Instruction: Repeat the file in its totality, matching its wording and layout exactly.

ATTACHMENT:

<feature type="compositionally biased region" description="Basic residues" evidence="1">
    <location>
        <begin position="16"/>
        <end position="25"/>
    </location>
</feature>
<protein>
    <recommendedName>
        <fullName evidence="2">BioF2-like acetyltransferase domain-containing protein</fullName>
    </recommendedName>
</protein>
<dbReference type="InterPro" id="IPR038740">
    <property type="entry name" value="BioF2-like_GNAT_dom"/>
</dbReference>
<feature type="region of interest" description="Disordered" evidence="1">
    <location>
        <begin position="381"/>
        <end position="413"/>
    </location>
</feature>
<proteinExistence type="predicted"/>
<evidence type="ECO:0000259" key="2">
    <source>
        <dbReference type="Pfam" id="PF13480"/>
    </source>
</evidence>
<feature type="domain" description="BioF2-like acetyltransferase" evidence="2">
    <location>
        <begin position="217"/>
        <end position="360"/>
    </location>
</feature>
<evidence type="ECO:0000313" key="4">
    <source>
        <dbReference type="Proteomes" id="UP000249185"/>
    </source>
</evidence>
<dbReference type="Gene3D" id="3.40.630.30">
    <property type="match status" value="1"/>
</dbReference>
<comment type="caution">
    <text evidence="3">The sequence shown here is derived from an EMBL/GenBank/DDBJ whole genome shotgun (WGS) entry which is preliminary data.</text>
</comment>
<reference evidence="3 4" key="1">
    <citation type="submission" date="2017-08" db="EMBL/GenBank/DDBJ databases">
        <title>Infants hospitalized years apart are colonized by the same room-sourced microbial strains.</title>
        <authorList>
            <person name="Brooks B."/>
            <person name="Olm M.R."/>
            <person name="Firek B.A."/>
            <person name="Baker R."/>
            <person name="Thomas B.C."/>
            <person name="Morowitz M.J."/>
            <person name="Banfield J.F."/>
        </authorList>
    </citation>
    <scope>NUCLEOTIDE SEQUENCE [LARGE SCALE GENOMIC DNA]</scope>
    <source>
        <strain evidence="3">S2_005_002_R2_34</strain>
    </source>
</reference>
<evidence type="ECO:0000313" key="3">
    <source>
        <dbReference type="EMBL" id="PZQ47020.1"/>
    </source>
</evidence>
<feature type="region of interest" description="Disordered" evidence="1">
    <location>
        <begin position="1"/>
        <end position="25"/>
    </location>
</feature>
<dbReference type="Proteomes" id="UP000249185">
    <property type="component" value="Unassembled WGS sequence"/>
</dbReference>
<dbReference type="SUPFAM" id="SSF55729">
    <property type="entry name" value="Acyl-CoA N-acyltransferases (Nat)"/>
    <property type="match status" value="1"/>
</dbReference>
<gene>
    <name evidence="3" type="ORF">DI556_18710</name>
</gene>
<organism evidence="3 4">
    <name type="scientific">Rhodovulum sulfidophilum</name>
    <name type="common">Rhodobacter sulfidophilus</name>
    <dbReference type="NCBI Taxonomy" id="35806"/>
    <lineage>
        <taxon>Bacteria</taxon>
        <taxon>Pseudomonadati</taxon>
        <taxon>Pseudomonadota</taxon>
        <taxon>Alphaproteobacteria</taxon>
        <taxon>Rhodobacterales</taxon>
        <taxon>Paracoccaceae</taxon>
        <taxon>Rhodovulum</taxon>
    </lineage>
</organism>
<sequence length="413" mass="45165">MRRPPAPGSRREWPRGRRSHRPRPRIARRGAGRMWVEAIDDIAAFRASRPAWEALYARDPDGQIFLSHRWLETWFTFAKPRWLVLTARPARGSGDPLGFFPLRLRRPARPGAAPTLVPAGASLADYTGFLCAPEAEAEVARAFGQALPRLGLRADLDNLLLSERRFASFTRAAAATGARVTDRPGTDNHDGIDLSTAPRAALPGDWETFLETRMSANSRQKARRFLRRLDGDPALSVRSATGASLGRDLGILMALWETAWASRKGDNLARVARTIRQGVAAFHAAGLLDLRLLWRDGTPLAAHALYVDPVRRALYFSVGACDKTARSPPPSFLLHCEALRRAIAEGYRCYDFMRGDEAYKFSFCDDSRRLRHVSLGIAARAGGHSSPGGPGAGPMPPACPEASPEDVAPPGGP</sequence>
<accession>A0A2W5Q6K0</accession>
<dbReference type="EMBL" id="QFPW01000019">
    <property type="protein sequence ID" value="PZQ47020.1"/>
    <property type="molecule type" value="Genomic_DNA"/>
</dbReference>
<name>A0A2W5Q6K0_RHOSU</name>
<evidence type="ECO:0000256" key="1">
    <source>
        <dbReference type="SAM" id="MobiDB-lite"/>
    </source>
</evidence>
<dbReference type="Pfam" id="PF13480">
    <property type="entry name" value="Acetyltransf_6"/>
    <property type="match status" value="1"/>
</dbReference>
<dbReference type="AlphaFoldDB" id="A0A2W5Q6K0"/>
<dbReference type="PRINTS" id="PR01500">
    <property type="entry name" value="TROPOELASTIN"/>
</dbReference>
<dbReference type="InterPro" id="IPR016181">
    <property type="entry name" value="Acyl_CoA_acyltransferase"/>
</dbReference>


<feature type="compositionally biased region" description="Basic residues" evidence="1">
    <location>
        <begin position="16"/>
        <end position="25"/>
    </location>
</feature>
<protein>
    <recommendedName>
        <fullName evidence="2">BioF2-like acetyltransferase domain-containing protein</fullName>
    </recommendedName>
</protein>
<dbReference type="InterPro" id="IPR038740">
    <property type="entry name" value="BioF2-like_GNAT_dom"/>
</dbReference>
<feature type="region of interest" description="Disordered" evidence="1">
    <location>
        <begin position="381"/>
        <end position="413"/>
    </location>
</feature>
<proteinExistence type="predicted"/>
<evidence type="ECO:0000259" key="2">
    <source>
        <dbReference type="Pfam" id="PF13480"/>
    </source>
</evidence>
<feature type="domain" description="BioF2-like acetyltransferase" evidence="2">
    <location>
        <begin position="217"/>
        <end position="360"/>
    </location>
</feature>
<evidence type="ECO:0000313" key="4">
    <source>
        <dbReference type="Proteomes" id="UP000249185"/>
    </source>
</evidence>
<dbReference type="Gene3D" id="3.40.630.30">
    <property type="match status" value="1"/>
</dbReference>
<comment type="caution">
    <text evidence="3">The sequence shown here is derived from an EMBL/GenBank/DDBJ whole genome shotgun (WGS) entry which is preliminary data.</text>
</comment>
<reference evidence="3 4" key="1">
    <citation type="submission" date="2017-08" db="EMBL/GenBank/DDBJ databases">
        <title>Infants hospitalized years apart are colonized by the same room-sourced microbial strains.</title>
        <authorList>
            <person name="Brooks B."/>
            <person name="Olm M.R."/>
            <person name="Firek B.A."/>
            <person name="Baker R."/>
            <person name="Thomas B.C."/>
            <person name="Morowitz M.J."/>
            <person name="Banfield J.F."/>
        </authorList>
    </citation>
    <scope>NUCLEOTIDE SEQUENCE [LARGE SCALE GENOMIC DNA]</scope>
    <source>
        <strain evidence="3">S2_005_002_R2_34</strain>
    </source>
</reference>
<evidence type="ECO:0000313" key="3">
    <source>
        <dbReference type="EMBL" id="PZQ47020.1"/>
    </source>
</evidence>
<feature type="region of interest" description="Disordered" evidence="1">
    <location>
        <begin position="1"/>
        <end position="25"/>
    </location>
</feature>
<dbReference type="Proteomes" id="UP000249185">
    <property type="component" value="Unassembled WGS sequence"/>
</dbReference>
<dbReference type="SUPFAM" id="SSF55729">
    <property type="entry name" value="Acyl-CoA N-acyltransferases (Nat)"/>
    <property type="match status" value="1"/>
</dbReference>
<gene>
    <name evidence="3" type="ORF">DI556_18710</name>
</gene>
<organism evidence="3 4">
    <name type="scientific">Rhodovulum sulfidophilum</name>
    <name type="common">Rhodobacter sulfidophilus</name>
    <dbReference type="NCBI Taxonomy" id="35806"/>
    <lineage>
        <taxon>Bacteria</taxon>
        <taxon>Pseudomonadati</taxon>
        <taxon>Pseudomonadota</taxon>
        <taxon>Alphaproteobacteria</taxon>
        <taxon>Rhodobacterales</taxon>
        <taxon>Paracoccaceae</taxon>
        <taxon>Rhodovulum</taxon>
    </lineage>
</organism>
<sequence length="413" mass="45165">MRRPPAPGSRREWPRGRRSHRPRPRIARRGAGRMWVEAIDDIAAFRASRPAWEALYARDPDGQIFLSHRWLETWFTFAKPRWLVLTARPARGSGDPLGFFPLRLRRPARPGAAPTLVPAGASLADYTGFLCAPEAEAEVARAFGQALPRLGLRADLDNLLLSERRFASFTRAAAATGARVTDRPGTDNHDGIDLSTAPRAALPGDWETFLETRMSANSRQKARRFLRRLDGDPALSVRSATGASLGRDLGILMALWETAWASRKGDNLARVARTIRQGVAAFHAAGLLDLRLLWRDGTPLAAHALYVDPVRRALYFSVGACDKTARSPPPSFLLHCEALRRAIAEGYRCYDFMRGDEAYKFSFCDDSRRLRHVSLGIAARAGGHSSPGGPGAGPMPPACPEASPEDVAPPGGP</sequence>
<accession>A0A2W5Q6K0</accession>
<dbReference type="EMBL" id="QFPW01000019">
    <property type="protein sequence ID" value="PZQ47020.1"/>
    <property type="molecule type" value="Genomic_DNA"/>
</dbReference>
<name>A0A2W5Q6K0_RHOSU</name>
<evidence type="ECO:0000256" key="1">
    <source>
        <dbReference type="SAM" id="MobiDB-lite"/>
    </source>
</evidence>
<dbReference type="Pfam" id="PF13480">
    <property type="entry name" value="Acetyltransf_6"/>
    <property type="match status" value="1"/>
</dbReference>
<dbReference type="AlphaFoldDB" id="A0A2W5Q6K0"/>
<dbReference type="PRINTS" id="PR01500">
    <property type="entry name" value="TROPOELASTIN"/>
</dbReference>
<dbReference type="InterPro" id="IPR016181">
    <property type="entry name" value="Acyl_CoA_acyltransferase"/>
</dbReference>